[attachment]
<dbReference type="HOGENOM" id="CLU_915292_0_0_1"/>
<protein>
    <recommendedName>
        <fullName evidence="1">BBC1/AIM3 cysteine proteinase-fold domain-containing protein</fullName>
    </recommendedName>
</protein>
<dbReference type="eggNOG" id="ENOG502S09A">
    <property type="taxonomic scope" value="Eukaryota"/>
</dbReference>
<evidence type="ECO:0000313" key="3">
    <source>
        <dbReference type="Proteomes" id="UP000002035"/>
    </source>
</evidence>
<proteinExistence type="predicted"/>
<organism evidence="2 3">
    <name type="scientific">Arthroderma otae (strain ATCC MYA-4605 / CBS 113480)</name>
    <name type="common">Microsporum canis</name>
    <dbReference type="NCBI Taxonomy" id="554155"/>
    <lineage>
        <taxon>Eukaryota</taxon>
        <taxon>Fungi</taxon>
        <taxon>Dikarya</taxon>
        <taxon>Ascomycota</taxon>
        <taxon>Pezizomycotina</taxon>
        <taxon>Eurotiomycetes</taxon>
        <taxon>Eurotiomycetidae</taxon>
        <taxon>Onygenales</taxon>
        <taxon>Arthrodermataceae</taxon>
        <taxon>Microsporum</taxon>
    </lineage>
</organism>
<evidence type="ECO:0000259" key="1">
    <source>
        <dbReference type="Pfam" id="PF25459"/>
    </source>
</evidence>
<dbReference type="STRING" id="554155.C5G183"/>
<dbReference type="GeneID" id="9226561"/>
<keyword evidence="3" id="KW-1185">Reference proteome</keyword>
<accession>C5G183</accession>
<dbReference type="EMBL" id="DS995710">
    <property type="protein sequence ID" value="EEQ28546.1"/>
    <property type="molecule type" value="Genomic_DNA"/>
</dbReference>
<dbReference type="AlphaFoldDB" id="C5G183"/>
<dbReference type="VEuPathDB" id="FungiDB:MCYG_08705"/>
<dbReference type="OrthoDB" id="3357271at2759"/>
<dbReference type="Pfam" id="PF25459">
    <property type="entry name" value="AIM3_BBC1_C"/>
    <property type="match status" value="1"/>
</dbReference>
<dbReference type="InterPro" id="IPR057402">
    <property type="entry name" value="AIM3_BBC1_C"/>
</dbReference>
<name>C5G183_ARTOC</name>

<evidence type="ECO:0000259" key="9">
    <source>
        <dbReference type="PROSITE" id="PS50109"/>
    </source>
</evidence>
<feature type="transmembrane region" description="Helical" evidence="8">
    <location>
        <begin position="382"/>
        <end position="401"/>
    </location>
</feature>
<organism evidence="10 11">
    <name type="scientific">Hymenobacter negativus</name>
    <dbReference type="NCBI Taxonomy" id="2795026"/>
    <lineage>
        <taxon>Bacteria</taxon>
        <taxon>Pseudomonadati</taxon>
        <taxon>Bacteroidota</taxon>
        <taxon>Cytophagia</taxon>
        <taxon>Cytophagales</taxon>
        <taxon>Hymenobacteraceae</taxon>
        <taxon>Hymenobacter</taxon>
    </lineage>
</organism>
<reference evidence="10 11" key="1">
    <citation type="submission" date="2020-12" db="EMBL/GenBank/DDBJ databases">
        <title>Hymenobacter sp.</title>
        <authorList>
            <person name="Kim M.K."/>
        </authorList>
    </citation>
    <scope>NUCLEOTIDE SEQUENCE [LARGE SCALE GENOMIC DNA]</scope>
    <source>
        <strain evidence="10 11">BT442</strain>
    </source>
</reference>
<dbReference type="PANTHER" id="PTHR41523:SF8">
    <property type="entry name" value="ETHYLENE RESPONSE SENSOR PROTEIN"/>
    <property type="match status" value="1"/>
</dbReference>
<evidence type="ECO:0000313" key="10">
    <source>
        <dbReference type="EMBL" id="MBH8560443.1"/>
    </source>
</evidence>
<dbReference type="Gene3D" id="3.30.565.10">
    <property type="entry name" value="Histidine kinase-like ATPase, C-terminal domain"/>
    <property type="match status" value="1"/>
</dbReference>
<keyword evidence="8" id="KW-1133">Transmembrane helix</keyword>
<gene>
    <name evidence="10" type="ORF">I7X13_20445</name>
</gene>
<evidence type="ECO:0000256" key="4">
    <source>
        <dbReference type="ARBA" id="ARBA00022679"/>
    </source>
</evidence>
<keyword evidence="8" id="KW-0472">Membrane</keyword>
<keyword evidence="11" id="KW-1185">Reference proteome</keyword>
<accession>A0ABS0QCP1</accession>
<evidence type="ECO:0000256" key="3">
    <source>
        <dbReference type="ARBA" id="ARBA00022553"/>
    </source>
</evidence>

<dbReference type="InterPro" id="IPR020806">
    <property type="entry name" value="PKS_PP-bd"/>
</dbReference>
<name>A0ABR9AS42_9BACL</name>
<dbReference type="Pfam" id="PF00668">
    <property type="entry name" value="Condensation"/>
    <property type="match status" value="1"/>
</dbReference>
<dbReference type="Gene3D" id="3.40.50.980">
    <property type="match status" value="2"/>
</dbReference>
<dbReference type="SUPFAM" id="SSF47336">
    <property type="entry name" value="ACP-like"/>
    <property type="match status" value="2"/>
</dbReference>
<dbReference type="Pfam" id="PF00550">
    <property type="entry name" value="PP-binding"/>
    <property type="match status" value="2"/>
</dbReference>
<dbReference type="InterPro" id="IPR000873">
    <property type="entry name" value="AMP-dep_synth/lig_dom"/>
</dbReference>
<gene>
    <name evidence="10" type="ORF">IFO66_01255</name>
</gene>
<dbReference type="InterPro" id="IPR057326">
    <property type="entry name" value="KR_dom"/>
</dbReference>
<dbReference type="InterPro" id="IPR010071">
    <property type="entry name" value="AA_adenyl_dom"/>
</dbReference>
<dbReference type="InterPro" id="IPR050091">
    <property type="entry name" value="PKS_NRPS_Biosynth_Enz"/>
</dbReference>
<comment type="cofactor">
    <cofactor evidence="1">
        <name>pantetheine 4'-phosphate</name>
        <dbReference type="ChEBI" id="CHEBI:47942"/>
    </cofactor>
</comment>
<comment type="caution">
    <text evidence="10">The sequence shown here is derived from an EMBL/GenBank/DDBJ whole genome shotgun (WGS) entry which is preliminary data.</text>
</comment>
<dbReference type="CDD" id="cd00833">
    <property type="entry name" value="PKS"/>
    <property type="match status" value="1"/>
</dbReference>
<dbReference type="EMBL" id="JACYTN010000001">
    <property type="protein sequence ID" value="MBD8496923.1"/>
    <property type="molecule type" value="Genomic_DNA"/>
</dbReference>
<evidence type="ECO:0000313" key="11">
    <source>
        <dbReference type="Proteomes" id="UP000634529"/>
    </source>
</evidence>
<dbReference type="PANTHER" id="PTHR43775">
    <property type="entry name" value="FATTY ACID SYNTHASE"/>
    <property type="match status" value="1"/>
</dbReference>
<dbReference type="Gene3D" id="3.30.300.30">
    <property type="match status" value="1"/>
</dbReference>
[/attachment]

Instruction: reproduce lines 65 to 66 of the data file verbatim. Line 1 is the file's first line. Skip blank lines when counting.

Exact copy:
        <end position="401"/>
    </location>